Pakistan Chowk comes alive with art fair
Two months ago no one would have even thought of passing by the Pakistan Chowk, in the Old City area, let alone attend an art exhibit. But since its rehabilitation in December, the Chowk is slowly becoming a centre for young artists to gather and experiment with art.
With sheds placed around the Chowk, on Sunday artists from across the city put up their work at a space designated as a gallery for visitors attending the Pakistan Chowk Art Fair.
The fair was organised under the Pakistan Chowk initiative which aims to restore old areas of the city through various art activities, including art classes.
Tehmeena Anwer, a student of Fine Arts who also lives across the Chowk said the place has become a hub for emerging artists irrespective of whether they are pursuing arts or not: “This was a wasted space since nobody could even think of walking past it owing to the strong stench, also since the area had an ineffective garbage collection system many people would just throw their litter here. However, now students, young people from all places including reputed art institutions join us as we all paint and draw together.”
In another corner, many huddled close to an artist as he lightly moved a pencil on the sheet to demonstrate how to lighten the surface of a drawing – his own drawings of balconies of old buildings displayed on the husk shed.
Visitors Farhan and Shumaila, who also live in the vicinity, said they too have started coming to the Chowk ever since it has been revamped.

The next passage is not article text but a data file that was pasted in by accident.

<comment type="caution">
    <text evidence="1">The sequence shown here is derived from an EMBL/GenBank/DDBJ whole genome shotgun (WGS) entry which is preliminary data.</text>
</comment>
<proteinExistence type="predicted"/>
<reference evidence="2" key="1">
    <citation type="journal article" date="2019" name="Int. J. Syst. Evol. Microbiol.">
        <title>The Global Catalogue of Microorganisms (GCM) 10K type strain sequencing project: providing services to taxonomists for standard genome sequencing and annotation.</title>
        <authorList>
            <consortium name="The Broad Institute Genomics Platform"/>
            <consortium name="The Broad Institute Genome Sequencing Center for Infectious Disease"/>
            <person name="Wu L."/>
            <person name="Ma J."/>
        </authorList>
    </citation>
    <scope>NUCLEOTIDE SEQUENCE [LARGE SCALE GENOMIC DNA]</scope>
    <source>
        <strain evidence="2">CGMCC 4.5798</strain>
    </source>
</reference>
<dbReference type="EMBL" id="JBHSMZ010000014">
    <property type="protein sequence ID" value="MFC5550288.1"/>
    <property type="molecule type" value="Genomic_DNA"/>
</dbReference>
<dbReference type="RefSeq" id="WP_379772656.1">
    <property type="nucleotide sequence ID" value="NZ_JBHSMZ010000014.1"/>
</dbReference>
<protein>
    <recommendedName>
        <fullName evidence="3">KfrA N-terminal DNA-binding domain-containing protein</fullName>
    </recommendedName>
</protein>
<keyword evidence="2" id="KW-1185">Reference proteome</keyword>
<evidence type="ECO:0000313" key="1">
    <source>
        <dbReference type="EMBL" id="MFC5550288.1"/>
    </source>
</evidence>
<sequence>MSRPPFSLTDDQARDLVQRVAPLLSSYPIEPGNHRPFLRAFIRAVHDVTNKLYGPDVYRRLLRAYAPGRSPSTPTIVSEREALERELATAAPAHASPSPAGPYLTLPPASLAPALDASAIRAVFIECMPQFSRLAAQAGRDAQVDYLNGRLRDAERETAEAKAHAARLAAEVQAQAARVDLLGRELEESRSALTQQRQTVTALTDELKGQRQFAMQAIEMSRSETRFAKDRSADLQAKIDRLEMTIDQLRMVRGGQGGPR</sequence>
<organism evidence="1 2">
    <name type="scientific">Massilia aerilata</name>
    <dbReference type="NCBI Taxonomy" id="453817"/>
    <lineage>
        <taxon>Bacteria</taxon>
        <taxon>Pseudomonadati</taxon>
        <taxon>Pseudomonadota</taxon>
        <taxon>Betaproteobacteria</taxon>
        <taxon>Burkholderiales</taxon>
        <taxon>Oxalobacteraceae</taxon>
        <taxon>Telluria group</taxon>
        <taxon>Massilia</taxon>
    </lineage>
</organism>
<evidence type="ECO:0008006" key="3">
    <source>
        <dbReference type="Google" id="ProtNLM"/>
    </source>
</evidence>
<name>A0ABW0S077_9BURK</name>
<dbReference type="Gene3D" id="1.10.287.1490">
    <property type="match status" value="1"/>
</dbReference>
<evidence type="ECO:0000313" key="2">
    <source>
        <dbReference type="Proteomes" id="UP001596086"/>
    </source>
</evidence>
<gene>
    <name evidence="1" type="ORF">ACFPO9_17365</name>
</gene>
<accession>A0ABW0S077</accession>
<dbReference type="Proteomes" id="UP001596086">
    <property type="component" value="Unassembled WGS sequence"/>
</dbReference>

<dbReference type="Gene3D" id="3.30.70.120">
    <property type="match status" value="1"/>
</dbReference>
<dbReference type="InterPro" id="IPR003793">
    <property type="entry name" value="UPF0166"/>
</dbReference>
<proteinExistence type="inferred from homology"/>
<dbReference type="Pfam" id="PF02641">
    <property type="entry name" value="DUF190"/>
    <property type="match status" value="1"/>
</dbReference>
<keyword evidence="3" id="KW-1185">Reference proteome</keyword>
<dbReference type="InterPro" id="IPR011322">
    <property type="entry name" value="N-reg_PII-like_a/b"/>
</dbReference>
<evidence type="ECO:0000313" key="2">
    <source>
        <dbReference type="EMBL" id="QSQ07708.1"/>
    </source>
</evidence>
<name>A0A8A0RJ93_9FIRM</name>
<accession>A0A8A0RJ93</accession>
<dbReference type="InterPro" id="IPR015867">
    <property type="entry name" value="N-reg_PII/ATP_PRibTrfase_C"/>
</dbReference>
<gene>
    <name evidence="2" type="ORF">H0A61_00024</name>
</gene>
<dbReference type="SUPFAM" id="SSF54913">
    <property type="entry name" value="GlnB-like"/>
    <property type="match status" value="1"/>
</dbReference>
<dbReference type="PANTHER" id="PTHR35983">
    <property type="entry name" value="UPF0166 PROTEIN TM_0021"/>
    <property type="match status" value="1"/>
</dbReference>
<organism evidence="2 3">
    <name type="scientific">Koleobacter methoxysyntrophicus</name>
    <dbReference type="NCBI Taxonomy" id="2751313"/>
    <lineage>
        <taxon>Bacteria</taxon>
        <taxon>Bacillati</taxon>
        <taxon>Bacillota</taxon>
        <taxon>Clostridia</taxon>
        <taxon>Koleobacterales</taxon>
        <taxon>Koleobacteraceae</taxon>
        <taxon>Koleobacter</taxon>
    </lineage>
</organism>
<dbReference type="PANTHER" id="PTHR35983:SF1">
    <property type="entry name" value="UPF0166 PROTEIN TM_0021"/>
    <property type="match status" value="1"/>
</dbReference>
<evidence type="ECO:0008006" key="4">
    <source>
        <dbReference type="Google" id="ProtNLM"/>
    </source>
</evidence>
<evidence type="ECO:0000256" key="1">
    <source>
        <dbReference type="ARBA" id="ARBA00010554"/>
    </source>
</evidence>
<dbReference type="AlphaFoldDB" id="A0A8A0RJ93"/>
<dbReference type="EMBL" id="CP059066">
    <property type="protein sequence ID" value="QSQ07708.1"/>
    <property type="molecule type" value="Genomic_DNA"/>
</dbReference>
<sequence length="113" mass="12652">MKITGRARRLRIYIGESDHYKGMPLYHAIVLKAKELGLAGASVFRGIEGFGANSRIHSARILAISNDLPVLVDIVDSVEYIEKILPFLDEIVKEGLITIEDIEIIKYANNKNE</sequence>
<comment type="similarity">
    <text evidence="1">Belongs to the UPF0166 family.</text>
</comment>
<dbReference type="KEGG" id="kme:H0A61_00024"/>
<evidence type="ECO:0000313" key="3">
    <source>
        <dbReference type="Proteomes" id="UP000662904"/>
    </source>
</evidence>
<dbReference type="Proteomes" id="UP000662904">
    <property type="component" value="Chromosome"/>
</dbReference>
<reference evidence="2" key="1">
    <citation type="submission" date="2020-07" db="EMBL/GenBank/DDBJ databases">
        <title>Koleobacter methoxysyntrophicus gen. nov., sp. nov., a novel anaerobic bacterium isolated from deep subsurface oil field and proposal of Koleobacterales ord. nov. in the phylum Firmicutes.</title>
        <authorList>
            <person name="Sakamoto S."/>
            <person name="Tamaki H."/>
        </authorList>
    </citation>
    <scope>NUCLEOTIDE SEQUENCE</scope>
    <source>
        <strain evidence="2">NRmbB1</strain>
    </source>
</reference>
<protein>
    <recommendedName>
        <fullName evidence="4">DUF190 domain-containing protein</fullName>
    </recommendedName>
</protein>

“Considering the previous state of this place, it’s unbelievable that it is becoming a spot for us to just sit around as many times we bring mats to sit and sip tea while our children play near us,” said Shumaila.
Hailing from Panjgur, two artists Hafeez Gohar Jee and Hidayat Ullah explained that they started visiting the Chowk after they were told about the weekly arrangement.
“I teach fine arts at Balochistan Art School and come to the city for three months before I head back; I think it’s appreciable that such places are being used to promote art because it’s the need of the hour,” Gohar said.
While some people were pursuing arts, Akash, a student of grade 9th sat in a corner to draw a deity while his uncle Prakash drew a bride carried by two men in a palki – a Mughal-era carriage used to carry brides or other important officials from one place to the other.
Heritage consultant and architect Marvi Mazhar, who has been associated with the project, said the basic idea of making a public space into an art gallery was to show that artists who can’t display works in galleries can freely work and showcase their pieces here. She added that such steps could definitely enable people to finally reclaim public spaces.